# AAA Recap, 2013

I guess it’s that time of the year. You know, when I recap, in my bittersweet way, the annual meeting of the American Anthropological Association? I am an anthropologist, yes, but I am deeply torn in my feelings for my discipline, my department, and my flagship (?) professional organization. The question mark arises because I am also a physical anthropologist and a demographer, so an argument can be made that my flagship professional organization is actually AAPA or PAA, but there is something about the unmarked category that is AAA. It’s supposed to represent anthropologists, broadly construed. I honestly don’t think that it does a very good job at this, but the reasons behind that are complex and I’ve only allocated myself a bit of time to blog since I’m desperately trying to catch up from all the travel I’ve done recently.

The meeting this year was in Chicago, which is a pretty amazing town. I stayed in the the Blackstone Renaissance Hotel, which was recently renovated in a lovely Art Deco theme. We did Chicago stuff. Tube steaks were eaten, the quantity of cheese that can be crammed into a deep-dish pizza was marveled at, beer was drunk.

AAA is a pretty bizarre scene. For starters, it’s at the weirdest time. It seems like the peculiar timing of AAA during November must be disruptive for just about every academic anthropology department, particularly because it is nearly a week-long endeavor. It seems that the life in an American university carries on just fine without the anthropologists around for a week in the middle of the Fall term, thank you very much. A couple innovations this year struck me as particularly incongruous, given the content of much current scholarship in anthropology. First, anyone who registered for the meeting as a non-member was given a yellow badge holder to mark them as outsiders. This seemed a bit gratuitous. I’m not sure what’s gained from such marking — they already pay a substantially higher rate for the privilege of attending, do they also need to be shamed for their lack of faith? Second, in the hall outside the main bunch of conference rooms, there was a television that played a loop of anthropologists talking about how important anthropology is. This struck me as unnecessarily propagandistic and it’s not at all clear to me who the target audience for this performance was. Presumably, those of us who were there already think that anthropology is a worthwhile endeavor. Seems to me that it’s the rest of the world we need to convince. Once again, there appears to be almost nothing considered newsworthy to emerge from this meeting of 6,000+ scholars with the exception of a paper on the similarities in street-scanning behaviors by police and fashion scouts.

Another strange feature of AAAs is that computers, cables, remotes, laser-pointers, etc. were not provided in the conference rooms but needed to be provided by the session chairs. This is the first time I’ve experienced this in years at a major conference and it definitely slowed us down quite a bit at the start of our session. I’m not sure what was going on with that. Maybe the budget to pay for AV services was already spent on the fancy video production that reminded us how important we all are?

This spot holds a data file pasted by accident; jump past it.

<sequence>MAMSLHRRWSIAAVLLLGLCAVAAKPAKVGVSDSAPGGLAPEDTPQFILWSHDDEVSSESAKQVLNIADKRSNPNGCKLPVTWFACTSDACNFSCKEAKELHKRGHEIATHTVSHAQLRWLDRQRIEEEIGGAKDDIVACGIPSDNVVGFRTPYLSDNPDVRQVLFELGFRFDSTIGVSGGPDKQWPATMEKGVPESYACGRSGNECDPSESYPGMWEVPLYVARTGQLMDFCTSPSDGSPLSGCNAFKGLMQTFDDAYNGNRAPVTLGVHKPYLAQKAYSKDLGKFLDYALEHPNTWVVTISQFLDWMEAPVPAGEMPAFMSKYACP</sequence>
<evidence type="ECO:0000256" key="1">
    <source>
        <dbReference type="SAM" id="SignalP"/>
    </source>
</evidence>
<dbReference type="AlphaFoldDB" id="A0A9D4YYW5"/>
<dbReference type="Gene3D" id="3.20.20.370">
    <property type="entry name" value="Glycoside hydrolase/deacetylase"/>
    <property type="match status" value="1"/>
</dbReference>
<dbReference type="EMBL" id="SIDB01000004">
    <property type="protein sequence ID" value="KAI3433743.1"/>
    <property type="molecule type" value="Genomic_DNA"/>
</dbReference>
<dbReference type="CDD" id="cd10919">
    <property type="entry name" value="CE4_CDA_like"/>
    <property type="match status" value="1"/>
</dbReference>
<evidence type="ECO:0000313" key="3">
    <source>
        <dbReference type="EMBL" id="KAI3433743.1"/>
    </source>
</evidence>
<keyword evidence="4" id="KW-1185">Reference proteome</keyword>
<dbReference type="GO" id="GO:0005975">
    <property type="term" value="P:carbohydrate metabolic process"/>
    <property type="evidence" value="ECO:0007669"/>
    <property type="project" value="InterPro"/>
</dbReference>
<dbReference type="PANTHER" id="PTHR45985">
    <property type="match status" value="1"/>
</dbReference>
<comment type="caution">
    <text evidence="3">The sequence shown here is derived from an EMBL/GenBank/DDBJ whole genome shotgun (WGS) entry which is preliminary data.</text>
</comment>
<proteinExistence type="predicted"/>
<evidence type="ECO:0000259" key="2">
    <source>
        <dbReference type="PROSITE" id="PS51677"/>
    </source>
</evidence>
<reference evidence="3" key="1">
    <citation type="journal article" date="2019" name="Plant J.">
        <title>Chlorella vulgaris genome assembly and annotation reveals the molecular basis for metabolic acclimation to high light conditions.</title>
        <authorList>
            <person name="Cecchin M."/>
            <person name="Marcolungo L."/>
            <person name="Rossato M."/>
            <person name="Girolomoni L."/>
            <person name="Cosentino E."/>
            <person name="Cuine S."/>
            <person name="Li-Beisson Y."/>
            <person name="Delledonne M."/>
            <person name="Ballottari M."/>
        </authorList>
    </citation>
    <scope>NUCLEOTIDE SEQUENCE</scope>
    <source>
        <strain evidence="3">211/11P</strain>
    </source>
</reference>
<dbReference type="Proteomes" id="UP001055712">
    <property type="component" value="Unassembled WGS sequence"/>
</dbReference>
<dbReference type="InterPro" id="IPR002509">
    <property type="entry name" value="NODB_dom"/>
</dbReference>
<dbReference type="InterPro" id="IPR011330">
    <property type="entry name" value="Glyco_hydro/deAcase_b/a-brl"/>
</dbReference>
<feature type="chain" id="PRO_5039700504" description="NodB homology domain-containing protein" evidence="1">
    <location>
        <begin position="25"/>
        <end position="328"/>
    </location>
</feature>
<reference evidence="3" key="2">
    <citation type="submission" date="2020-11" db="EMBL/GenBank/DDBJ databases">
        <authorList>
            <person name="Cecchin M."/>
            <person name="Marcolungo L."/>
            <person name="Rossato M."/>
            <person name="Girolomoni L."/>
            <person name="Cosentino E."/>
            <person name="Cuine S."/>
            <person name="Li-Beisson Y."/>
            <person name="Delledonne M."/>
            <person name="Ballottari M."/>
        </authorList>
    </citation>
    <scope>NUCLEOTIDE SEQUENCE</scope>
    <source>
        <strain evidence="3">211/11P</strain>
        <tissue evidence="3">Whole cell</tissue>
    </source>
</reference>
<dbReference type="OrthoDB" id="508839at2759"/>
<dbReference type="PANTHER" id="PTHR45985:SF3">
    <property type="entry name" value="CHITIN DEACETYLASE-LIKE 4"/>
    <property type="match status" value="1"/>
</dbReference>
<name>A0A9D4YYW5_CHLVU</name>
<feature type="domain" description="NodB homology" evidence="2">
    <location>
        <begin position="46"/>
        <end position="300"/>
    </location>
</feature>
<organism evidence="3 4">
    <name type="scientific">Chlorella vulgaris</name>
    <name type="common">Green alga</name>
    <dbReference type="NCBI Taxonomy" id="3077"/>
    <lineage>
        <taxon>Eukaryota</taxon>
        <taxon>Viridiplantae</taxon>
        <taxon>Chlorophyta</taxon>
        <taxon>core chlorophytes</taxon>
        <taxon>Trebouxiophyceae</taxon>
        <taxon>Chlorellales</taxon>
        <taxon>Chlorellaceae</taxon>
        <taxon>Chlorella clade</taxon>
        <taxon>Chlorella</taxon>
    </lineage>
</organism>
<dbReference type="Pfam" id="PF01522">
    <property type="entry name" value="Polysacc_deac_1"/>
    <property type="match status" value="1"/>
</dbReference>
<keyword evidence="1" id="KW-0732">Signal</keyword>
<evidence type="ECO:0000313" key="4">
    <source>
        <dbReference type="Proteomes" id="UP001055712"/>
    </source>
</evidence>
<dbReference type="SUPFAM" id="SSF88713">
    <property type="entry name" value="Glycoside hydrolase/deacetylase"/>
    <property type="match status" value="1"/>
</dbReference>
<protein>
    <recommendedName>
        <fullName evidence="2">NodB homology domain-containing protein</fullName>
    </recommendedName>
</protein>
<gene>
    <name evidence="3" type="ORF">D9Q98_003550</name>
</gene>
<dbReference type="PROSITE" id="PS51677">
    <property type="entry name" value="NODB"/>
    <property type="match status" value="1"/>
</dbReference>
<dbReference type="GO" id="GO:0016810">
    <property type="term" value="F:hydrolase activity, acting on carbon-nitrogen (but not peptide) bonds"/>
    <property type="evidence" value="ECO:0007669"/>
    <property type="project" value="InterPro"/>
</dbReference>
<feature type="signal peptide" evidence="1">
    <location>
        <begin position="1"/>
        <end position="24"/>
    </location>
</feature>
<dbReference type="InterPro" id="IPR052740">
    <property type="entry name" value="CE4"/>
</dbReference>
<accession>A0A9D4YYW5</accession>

This year, I organized and chaired a session, which was sponsored by EAS, on social network analysis in evolutionary anthropology. Unfortunately for the EAS party-goers from the previous night, the session ran at 08:00 on Saturday morning. Despite this challenge, the room was packed and the audience generally seemed into it. We had great talks by Stanford’s own Elly Power and Ashley Hazel. Elly talked about her amazing dissertation research on using social capital to understand costly displays of religious devotion in southern India. Ashley talked about her dissertation work in the School of Natural Resources and the Environment on mobility and the changing landscape of STI risk in Kaokoland, northern Namibia. David Nolin, one of our discipline’s most talented young methodologists, presented a very clever test of generalized reciprocity using dichotomous exchange data from his work in Lamalera in Indonesia. Ben Hannowell, yet another talented methodologist to come out of the WSU/UW IGERT program, discussed his collaborative work with Zack Almquist on inferring dominance structure from tournament graphs. The always marvelous Rebecca Sear talked about her recent synthetic work on the effects of kin on fertility (kinship, of course, is the classic application of networks in anthropology since genealogies are just special cases of graphs). John Ziker presented a network-based approach to understanding food sharing and reciprocity from his terrific ethnographic work in Siberia. I closed out the talks with my own combination history of anthropological (and ethological) contributions to social network analysis and pep talk to encourage anthropologists to be confident about their methods and have the courage to innovate new ones the way people like John Barnes or Clyde Mitchell or Elizabeth Bott or Kim Romney or Russ Bernard did!